Aaaaaaand Totallyyyy Redeemed myself….

Yes.

Yes, that was a modified Dumb and Dumber quote.

Those who know me well, accept the fact that in the warm-weather months I speak fluent Dumb and Dumber (which seasonally transitions mid-November to fluent Elf). It just is.

Anyways, The-Table-Refinishing-That-Never-Ends is finally complete!. And I’m so excited about it that I’m going to ruin the suspense and start with a little “After” glimpse…

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Table. You complete me. (I know… I’m a traitor.  That one was Jerry McGuire.  Seriously, only about 10% of the words I speak are original.)

Anyhoo, not gonna lie… I definitely burned off all of the cookie-calories I consumed while stress-eating over this thing throughout the dual-refinishing process, and it was worth EVERY SECOND. I’ve learned so stinkin’ much throughout this process, and finally have a result I’m satisfied with.

So, let’s start with a quick recap for any newbies. I purchased these drool-worthy mid-century tables for a steal at Goodwill.

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The problem was that their finishes had seen better days.

Happily, I was able to salvage the original finish on the smallest table by using mayonnaise to remove water rings. That guy now lives in our tri-functional room….

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I began work on the coffee table (which is still not finished), but ended up switching gears to the larger end table. I stripped the table with chemical stripper, then stained and finished the table with a water-based poly… which ended up being a HUGE mistake resulting in bubbles and brush strokes galore (and a pathetic-ugly-crying-Christina).

So, it was onto attempt número dos. After my cries for advice were answered by several sweet folks, I came to terms with the fact that I would have to re-strip the table. Check out the comments from my previous two posts for the specific advice given.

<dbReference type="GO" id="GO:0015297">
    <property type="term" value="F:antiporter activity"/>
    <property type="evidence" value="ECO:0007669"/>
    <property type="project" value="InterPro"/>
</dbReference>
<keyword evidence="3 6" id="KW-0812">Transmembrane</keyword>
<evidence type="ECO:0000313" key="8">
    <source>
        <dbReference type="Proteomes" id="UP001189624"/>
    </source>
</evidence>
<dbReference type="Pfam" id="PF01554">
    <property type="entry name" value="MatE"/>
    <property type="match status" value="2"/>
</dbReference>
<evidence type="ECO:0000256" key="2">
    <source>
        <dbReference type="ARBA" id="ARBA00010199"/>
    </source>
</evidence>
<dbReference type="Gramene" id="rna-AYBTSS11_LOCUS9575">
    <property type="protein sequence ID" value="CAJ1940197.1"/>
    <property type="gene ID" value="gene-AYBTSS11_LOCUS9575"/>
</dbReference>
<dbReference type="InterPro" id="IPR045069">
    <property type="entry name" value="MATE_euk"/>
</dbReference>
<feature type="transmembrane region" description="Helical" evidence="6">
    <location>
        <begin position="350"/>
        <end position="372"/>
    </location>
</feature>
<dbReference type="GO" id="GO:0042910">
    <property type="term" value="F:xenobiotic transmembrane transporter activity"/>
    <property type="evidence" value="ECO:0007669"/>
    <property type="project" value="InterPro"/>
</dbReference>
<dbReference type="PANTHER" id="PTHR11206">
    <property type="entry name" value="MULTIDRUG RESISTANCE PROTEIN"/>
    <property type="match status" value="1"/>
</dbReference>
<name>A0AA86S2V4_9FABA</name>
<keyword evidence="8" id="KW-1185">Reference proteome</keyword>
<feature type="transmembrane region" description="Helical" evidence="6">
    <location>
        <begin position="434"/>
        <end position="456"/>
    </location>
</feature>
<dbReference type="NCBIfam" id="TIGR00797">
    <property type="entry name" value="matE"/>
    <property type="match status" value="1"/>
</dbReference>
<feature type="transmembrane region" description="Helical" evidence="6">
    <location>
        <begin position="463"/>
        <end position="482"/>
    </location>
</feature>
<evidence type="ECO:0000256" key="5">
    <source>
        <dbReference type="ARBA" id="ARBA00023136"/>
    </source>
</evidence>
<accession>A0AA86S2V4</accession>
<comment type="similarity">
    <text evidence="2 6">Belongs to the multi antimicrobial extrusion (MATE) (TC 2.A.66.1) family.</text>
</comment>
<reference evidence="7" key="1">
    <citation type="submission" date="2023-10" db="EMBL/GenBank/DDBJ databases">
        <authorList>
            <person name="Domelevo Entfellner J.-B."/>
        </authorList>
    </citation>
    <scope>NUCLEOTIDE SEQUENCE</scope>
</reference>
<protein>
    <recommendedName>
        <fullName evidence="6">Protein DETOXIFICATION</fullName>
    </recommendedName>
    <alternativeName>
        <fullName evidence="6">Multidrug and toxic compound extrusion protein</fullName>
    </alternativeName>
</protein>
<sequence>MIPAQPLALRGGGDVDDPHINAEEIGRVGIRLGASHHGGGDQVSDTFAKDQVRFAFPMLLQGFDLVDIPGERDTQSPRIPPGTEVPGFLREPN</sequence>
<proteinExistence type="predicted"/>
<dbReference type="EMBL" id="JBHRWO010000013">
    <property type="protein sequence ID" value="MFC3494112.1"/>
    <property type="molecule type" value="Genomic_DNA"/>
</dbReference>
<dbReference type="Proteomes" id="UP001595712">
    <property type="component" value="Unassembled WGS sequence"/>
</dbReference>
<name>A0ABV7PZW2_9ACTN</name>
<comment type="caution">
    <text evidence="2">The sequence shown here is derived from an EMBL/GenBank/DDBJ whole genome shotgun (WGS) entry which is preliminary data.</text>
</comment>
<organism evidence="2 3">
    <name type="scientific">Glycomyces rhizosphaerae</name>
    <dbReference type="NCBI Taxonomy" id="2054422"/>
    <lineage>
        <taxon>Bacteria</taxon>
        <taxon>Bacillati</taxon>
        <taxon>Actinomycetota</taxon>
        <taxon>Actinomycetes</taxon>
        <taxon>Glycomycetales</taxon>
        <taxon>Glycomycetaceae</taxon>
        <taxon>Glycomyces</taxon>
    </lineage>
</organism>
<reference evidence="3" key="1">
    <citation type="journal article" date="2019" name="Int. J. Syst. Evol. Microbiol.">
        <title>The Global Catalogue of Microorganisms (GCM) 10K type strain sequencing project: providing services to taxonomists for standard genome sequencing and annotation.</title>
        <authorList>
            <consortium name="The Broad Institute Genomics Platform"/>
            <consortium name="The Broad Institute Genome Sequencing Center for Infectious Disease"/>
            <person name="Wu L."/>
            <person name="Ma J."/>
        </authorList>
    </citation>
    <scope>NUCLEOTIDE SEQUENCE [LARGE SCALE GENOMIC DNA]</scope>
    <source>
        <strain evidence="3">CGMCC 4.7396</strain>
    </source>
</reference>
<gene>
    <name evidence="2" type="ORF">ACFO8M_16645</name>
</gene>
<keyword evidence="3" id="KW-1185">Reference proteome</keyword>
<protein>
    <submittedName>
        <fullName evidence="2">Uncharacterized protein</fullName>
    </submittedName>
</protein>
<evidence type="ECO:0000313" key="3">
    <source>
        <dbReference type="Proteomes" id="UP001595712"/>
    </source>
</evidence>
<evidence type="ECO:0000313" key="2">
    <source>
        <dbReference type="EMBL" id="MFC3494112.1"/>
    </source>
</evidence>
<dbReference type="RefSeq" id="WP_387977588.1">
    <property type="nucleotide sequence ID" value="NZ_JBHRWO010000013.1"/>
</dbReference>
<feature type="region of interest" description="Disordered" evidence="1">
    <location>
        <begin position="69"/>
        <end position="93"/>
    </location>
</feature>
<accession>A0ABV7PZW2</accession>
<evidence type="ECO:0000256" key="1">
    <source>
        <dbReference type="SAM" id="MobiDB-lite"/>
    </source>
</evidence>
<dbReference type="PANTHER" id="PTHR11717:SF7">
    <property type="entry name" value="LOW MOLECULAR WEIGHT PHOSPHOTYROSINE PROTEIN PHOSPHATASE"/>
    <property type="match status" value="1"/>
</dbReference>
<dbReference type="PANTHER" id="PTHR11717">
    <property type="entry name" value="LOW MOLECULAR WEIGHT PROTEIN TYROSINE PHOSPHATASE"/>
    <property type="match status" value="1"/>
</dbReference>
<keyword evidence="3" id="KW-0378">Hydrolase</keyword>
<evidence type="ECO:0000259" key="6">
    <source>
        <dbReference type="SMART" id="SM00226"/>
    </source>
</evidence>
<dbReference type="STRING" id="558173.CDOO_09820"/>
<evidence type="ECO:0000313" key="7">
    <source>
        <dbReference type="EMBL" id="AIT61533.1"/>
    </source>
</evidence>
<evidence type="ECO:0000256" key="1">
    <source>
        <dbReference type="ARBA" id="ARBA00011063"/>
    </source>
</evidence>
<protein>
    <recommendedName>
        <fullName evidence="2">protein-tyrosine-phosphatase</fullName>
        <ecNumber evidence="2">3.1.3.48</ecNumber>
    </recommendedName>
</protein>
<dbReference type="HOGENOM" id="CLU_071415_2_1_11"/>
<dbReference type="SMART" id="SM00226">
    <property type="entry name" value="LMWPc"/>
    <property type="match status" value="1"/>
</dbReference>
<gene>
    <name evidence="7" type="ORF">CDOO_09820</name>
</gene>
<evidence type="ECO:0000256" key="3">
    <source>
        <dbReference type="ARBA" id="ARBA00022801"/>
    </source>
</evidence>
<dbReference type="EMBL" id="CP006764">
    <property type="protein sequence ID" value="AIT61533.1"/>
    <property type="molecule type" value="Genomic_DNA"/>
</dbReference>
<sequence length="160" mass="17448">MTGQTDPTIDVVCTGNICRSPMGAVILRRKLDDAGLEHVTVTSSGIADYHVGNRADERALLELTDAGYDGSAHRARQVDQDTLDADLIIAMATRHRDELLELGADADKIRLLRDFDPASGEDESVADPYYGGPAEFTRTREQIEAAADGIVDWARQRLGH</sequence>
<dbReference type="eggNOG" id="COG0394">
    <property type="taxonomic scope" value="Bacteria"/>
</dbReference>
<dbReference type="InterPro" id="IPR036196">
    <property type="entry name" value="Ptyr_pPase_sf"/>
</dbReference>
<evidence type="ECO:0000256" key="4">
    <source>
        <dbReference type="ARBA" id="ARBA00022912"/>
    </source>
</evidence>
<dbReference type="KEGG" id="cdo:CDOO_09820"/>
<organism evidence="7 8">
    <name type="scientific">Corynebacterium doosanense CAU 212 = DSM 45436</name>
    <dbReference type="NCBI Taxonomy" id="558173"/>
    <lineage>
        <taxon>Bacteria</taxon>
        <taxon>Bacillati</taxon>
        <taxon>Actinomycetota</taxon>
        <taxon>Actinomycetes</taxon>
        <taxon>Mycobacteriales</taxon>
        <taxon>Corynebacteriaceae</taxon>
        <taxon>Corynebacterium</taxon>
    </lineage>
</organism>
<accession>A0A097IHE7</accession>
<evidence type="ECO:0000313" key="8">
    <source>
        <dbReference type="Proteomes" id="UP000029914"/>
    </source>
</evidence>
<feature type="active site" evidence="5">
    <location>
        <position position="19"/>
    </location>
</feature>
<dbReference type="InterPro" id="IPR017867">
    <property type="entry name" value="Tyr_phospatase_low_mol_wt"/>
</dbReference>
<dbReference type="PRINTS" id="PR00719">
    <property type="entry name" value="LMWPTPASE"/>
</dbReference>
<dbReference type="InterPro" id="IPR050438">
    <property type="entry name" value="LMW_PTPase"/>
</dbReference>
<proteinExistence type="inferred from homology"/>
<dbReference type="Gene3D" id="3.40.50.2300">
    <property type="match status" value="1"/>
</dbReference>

I will say that stripping the table went SO much quicker the second time around. My guess is that this is due to a combination of knowing what to expect and using a toothbrush to get the gunk out of all the smaller spaces and crevices (this was a fantastic tip (among many others) given by Beck with Beckwith’s Treasures and was a total time-saver compared with the techniques I used the first time). It worked fabulously well. I also noted that the water-based poly came off in much more solid pieces which made the job slightly less messy…

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Once the table was fully stripped, I decided to use Formby’s Tung Oil.

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This was a product recommended by several awesome folks (including Beck), so I figured I’d give it a go. After a short deliberation, I decided to apply the Tung Oil sans stain to bring out the natural tones of the wood… Problem??? I don’t think I properly prepped the top of the table… My fear of over-stripping the wood (being that this was my second go-around) had prevented me from removing all the film. With the first coat of Tung oil, the top looked mottled and ashy. NOT the look I was going for. And I realized that I should’ve stained the table first. I just really liked that look so much better. I didn’t take a picture of this part as my frustration got the best of me.  Thus, grabbing my camera slipped my mind.  But, take my advice… Do a good job stripping the first (‘er, second) time. You won’t regret it.

At this point, I went inside, ate another cookie, repeated the mantra “At least I only have to strip the top. At least I only have to strip the top…” then decided to risk sanding the top of the table. I say “risk” because of the thin veneer that I was so scared to sand through. I didn’t want to use the stripper again because my understanding was that tung oil penetrates the wood so I figured that if I wanted an evenly stained top, I’d need to sand.  I very, very carefully sanded with 220 grit sandpaper on my orbital sander. And I DID IT. I sanded just enough to allow the stain to evenly penetrate but before I went through the veneer.

Next, I applied a coat of Varathane’s Early American stain. As I’ve said in previous posts, my goal was to stay close to the original look of the table and I’ve found that this particular stain lends that perfect “mid-century” wood tone that the table had before…

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The wood took the stain much more readily this go-around, which resulted in a slightly darker finish than before, but I’m okay with that. It looks rich and luscious while still boasting a mid-century flair. If the table were a person, he’d totally be swinging his flowing locks back and forth in slow motion as Hungry Eyes plays softly in the background.